Why I Am Not Ladylike


Are you over the age of four? Has someone hurled the word “ladylike” at you? If so, then you probably were not being complimented. More than likely, you are being shamed.

When does ladylike describe a grown up in a positive way? We would sound ridiculous if we congratulated an adult for being ladylike. We would sound as though we were treating her like a child. However, it is perfectly acceptable to say “That isn’t very ladylike.” or “She isn’t a lady.” to denigrate an adult.

We tell little girls to be ladylike. We smile and congratulate them for carrying themselves with decorum, for speaking softly, and for not burping in public. We reward them with attention and affection for sitting quietly in their Sunday best and for not making waves with arguments or opinions. We say “You are so ladylike. What a good girl.”

Then, as they age, we use the word “ladylike” as a bludgeon for the rest of their damn lives.

Please understand, I am not suggesting that anyone not comport themselves in a manner they deem “ladylike”. We should be free to be ourselves.

We need to stop beating up our sisters for not being a “lady”.

I am not ladylike.

I am a woman.

I sit with my knees splayed because that feels natural and comfortable to me. I curse. I make crude jokes. I laugh loudly. I express anger and frustration.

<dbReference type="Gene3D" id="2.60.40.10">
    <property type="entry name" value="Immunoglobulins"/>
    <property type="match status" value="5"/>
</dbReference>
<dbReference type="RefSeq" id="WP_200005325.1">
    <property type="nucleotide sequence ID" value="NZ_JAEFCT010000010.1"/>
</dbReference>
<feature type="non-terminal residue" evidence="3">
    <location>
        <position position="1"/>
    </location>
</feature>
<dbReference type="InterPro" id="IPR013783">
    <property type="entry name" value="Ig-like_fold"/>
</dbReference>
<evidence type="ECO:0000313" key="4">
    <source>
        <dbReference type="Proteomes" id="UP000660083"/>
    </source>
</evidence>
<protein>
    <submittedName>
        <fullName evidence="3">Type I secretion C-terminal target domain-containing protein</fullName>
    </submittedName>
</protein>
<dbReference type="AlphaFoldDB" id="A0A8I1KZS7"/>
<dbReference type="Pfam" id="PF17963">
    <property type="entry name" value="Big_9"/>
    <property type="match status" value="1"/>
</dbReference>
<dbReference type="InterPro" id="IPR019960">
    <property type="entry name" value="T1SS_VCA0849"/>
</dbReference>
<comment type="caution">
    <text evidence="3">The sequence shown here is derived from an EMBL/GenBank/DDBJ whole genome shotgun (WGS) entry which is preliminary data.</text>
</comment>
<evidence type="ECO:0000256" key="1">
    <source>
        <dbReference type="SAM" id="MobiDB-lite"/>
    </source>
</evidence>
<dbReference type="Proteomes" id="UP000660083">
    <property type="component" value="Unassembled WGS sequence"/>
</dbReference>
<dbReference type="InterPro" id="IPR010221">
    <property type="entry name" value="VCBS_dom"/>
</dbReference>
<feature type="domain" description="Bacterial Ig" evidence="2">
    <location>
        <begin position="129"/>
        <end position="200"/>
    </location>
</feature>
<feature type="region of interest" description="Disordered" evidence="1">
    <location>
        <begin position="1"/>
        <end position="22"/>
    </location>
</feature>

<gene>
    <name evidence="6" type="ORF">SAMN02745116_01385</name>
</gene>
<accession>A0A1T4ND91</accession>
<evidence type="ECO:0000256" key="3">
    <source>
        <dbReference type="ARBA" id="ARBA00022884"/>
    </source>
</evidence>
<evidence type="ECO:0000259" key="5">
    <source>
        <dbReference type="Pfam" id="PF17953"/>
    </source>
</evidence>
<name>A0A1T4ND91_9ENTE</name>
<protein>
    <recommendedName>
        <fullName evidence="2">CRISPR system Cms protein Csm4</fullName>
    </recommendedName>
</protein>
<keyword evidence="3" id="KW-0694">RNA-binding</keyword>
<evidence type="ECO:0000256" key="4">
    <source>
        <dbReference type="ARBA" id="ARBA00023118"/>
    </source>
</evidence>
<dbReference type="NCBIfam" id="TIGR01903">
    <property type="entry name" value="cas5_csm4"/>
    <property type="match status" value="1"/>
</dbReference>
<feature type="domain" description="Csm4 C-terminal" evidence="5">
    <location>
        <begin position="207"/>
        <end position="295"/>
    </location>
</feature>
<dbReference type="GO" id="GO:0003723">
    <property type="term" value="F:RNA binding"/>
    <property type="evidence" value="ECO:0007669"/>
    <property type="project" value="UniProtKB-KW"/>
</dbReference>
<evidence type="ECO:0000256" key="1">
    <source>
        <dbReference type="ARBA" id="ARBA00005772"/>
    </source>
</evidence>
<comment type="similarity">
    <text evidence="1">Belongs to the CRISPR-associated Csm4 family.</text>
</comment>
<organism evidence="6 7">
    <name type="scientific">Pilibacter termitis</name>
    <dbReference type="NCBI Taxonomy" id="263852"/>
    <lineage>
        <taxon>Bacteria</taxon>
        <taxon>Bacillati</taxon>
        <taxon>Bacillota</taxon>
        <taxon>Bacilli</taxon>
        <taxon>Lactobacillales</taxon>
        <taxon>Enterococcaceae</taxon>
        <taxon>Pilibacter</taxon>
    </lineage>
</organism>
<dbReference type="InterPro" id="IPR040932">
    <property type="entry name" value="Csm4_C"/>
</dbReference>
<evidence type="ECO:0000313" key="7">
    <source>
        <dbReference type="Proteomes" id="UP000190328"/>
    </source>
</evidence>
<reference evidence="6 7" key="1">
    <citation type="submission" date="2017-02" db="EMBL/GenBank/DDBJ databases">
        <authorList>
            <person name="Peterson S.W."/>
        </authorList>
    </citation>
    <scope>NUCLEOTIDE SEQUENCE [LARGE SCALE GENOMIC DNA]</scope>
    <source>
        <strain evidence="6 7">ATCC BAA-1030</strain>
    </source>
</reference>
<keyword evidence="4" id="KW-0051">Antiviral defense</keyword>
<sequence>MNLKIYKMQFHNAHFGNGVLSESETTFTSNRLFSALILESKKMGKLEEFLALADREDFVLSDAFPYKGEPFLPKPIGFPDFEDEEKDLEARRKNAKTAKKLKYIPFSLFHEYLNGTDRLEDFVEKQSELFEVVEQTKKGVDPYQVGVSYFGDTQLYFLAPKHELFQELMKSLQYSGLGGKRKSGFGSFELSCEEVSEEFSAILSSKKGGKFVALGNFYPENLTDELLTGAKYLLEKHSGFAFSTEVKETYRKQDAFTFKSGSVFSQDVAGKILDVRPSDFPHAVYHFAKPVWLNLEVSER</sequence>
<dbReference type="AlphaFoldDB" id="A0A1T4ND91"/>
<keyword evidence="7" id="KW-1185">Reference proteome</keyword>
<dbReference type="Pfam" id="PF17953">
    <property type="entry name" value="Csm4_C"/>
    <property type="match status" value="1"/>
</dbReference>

If I have a wedgie, I pull it out. I care a lot more about getting a wad of material dislodged from my butt crack than I do about how I appear when I am removing the wad of material from my butt crack. I also have no problem talking about my butt crack which is never going to make anyone’s list of “things that are ladylike”.

When I exercise, I sweat and get stinky. My body grows hair and I sometimes don’t worry about it being there. You know who doesn’t have to look at my hairy legs? People.

It took until I was in my fifties to examine the word ladylike and consider how a word woven into our social fabric keeps women “in their place”. The word ladylike exists to make us feel bad about ourselves. I had always accepted the word ladylike as a normal, neither here nor there word. But the word is not free of malice. Ladylike gets used to make us feel bad. Ladylike serves as an example of language constructed to put a thumb on women. Ladylike is a compliment for little girls. For women? It is a word that tells us that we should be different. Ladylike tries to shine a light on ways we fail at being feminine. More importantly, ladylike tries to control us and keep us in our patriarchal place.


  • Don’t laugh too loud.
  • Keep your knees together.
  • Don’t curse.
  • Don’t expel gas.
  • Don’t express opinions.
  • Dress in a demure manner.
  • Stay out of the way.
  • Sit quietly.
  • Don’t rock the boat.
  • Don’t take up space.


That last one feels like the root of ladylike. Don’t take up space. Stay out of the way. Learn your place. If you loudly stand up for yourself, then you are no longer a lady. Ladies value appearances over justice. Ladies honor each other by staying in their place. And looking pretty.

I am a woman.

I take up the space I need. I speak when I have something to say. I am not quiet. I rock the boat. I do not need anyone’s permission or approval to be exactly the woman I want to be.

We can be who we want, you know. We do not have to conform to other people’s idea of how we should be. We can just be.